Equity markets finished off April with the biggest monthly gain since 1974. The huge rally followed an even bigger decline in March. Face-ripping rallies are common in bear markets, although it must be noted that this one was especially quick. The S&P 500 moved all the way back to its 200-day moving average, just below 3000, before meeting resistance and pulling back almost 4%. The 200-day moving average also coincided with a 61.8% retracement off the March 23 low. This is an important Fibonacci number and is a common level for counter-trend reversals.
In digging deeper into the stocks that have led the rally, it is clear that large cap technology has been the one standout leader. Names like Amazon, Google, Apple and Netflix make up a large part of the broad index’s weightings. These stocks have pulled the S&P 500, Dow and Nasdaq up, while almost everything else has been left behind and is still down 30-40%. During bull markets you want to see all stocks participating, not just narrow segments of the market. The fewer stocks leading the rally, the more tenuous its staying power. Huge swaths of the broad market are still bleeding profusely. These include airlines, retailers, energy, consumer discretionary goods – and everything tied to these important sectors.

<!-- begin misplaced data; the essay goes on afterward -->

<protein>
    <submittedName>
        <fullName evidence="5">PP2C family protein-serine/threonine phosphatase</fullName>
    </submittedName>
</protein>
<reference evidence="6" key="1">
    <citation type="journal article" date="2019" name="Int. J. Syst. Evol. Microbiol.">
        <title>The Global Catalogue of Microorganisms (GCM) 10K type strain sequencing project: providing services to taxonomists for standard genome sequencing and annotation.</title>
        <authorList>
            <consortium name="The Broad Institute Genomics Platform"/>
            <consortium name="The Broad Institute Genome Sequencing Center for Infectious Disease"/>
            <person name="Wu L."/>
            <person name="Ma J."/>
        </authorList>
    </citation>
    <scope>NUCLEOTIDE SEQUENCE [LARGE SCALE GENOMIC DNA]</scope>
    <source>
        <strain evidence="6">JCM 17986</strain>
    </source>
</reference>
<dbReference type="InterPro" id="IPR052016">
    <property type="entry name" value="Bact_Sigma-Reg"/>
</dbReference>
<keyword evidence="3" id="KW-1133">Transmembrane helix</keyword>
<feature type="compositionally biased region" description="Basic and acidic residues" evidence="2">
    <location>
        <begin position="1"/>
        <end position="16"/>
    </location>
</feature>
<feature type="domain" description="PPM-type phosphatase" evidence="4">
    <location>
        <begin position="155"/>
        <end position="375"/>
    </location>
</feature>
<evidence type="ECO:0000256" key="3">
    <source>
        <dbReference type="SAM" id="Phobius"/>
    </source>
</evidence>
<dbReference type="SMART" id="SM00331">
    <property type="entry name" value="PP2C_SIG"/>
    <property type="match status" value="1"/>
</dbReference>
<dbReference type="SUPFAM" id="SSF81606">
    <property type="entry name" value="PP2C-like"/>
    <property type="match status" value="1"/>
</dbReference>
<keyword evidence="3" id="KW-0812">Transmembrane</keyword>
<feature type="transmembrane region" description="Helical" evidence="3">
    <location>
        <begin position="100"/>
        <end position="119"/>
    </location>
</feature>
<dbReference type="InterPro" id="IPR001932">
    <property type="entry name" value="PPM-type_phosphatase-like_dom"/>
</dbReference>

We are in the middle of first quarter earnings season, and it is hard to evaluate how good or bad companies are doing. In excess of 40% that have reported are refusing to give guidance going forward. Even Warren Buffet reported over the weekend that he has sold all his positions in four major airlines for a $50 billion loss. That shows just how unsure he is of the industry going forward. We will see non-farm payroll unemployment numbers this week, and expectations are for jobs to be down 20 million. This will cause the unemployment rate to jump from 4.4% to 16%. That alone is simply jaw dropping. If these numbers persist and we see one fifth of the labor force out of work, we are in for a world of hurt. It does not matter how much band-aid money gets thrown at the consumer, people are going to be scared and for good reason. When people are scared that their children will go hungry or that they won’t have a roof over their head, they stop spending on other things. It is the spending on these other things that drives 60% of the United States GDP. The impacts of this sudden vacuum will be felt everywhere else sooner or later.
The point in all this is that these are unusual and potentially life-altering economic times. To all those proponents of a quick return to normalcy and the bull market of the past decade, I hope you are right. With that said, I am afraid it will require a vaccine or an effective treatment for COVID-19 for this process to start. The longer it takes for the medical solution to come, the longer it is going to take for our world to repair itself. It surely will, and we will come out stronger than ever, but how long that takes is anyone’s guess right now.
In mathematics, Fibonacci numbers, commonly denoted Fn, form a sequence, called the Fibonacci sequence, such that each number is the sum of the two preceding ones.
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